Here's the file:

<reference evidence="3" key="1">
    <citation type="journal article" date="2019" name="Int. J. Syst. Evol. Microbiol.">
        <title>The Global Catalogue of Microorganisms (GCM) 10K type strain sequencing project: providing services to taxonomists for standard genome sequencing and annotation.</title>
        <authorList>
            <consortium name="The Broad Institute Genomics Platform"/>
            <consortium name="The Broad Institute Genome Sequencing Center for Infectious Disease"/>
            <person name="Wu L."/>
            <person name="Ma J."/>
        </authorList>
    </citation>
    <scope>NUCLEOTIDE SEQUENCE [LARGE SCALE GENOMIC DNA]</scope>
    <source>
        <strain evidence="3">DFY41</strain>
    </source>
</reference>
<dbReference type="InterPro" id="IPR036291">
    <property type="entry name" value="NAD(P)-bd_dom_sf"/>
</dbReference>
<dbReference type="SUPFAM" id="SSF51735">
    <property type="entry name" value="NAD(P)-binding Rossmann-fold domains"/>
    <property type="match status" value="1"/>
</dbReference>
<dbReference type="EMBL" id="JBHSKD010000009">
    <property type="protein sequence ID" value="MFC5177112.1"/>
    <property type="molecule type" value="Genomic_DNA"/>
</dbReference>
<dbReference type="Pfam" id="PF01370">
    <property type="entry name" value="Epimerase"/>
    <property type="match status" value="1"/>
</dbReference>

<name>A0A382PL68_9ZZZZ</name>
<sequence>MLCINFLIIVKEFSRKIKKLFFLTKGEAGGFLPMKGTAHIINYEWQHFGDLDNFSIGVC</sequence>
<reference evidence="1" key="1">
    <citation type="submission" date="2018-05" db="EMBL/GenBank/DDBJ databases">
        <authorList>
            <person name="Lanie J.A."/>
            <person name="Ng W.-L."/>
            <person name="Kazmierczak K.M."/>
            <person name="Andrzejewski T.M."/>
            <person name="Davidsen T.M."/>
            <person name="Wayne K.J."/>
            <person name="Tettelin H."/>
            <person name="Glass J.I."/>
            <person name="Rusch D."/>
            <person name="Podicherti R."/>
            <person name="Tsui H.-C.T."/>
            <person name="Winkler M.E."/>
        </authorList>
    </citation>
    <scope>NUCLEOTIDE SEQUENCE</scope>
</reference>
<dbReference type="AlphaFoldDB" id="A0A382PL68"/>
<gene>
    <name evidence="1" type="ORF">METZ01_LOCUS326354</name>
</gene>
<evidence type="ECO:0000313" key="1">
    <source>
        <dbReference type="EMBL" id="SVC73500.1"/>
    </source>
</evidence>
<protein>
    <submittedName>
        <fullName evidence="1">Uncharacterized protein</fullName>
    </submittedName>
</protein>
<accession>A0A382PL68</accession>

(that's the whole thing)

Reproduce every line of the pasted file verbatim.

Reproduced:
<reference evidence="3" key="1">
    <citation type="journal article" date="2019" name="Int. J. Syst. Evol. Microbiol.">
        <title>The Global Catalogue of Microorganisms (GCM) 10K type strain sequencing project: providing services to taxonomists for standard genome sequencing and annotation.</title>
        <authorList>
            <consortium name="The Broad Institute Genomics Platform"/>
            <consortium name="The Broad Institute Genome Sequencing Center for Infectious Disease"/>
            <person name="Wu L."/>
            <person name="Ma J."/>
        </authorList>
    </citation>
    <scope>NUCLEOTIDE SEQUENCE [LARGE SCALE GENOMIC DNA]</scope>
    <source>
        <strain evidence="3">DFY41</strain>
    </source>
</reference>
<dbReference type="InterPro" id="IPR036291">
    <property type="entry name" value="NAD(P)-bd_dom_sf"/>
</dbReference>
<dbReference type="SUPFAM" id="SSF51735">
    <property type="entry name" value="NAD(P)-binding Rossmann-fold domains"/>
    <property type="match status" value="1"/>
</dbReference>
<dbReference type="EMBL" id="JBHSKD010000009">
    <property type="protein sequence ID" value="MFC5177112.1"/>
    <property type="molecule type" value="Genomic_DNA"/>
</dbReference>
<dbReference type="Pfam" id="PF01370">
    <property type="entry name" value="Epimerase"/>
    <property type="match status" value="1"/>
</dbReference>

<name>A0A382PL68_9ZZZZ</name>
<sequence>MLCINFLIIVKEFSRKIKKLFFLTKGEAGGFLPMKGTAHIINYEWQHFGDLDNFSIGVC</sequence>
<reference evidence="1" key="1">
    <citation type="submission" date="2018-05" db="EMBL/GenBank/DDBJ databases">
        <authorList>
            <person name="Lanie J.A."/>
            <person name="Ng W.-L."/>
            <person name="Kazmierczak K.M."/>
            <person name="Andrzejewski T.M."/>
            <person name="Davidsen T.M."/>
            <person name="Wayne K.J."/>
            <person name="Tettelin H."/>
            <person name="Glass J.I."/>
            <person name="Rusch D."/>
            <person name="Podicherti R."/>
            <person name="Tsui H.-C.T."/>
            <person name="Winkler M.E."/>
        </authorList>
    </citation>
    <scope>NUCLEOTIDE SEQUENCE</scope>
</reference>
<dbReference type="AlphaFoldDB" id="A0A382PL68"/>
<gene>
    <name evidence="1" type="ORF">METZ01_LOCUS326354</name>
</gene>
<evidence type="ECO:0000313" key="1">
    <source>
        <dbReference type="EMBL" id="SVC73500.1"/>
    </source>
</evidence>
<protein>
    <submittedName>
        <fullName evidence="1">Uncharacterized protein</fullName>
    </submittedName>
</protein>
<accession>A0A382PL68</accession>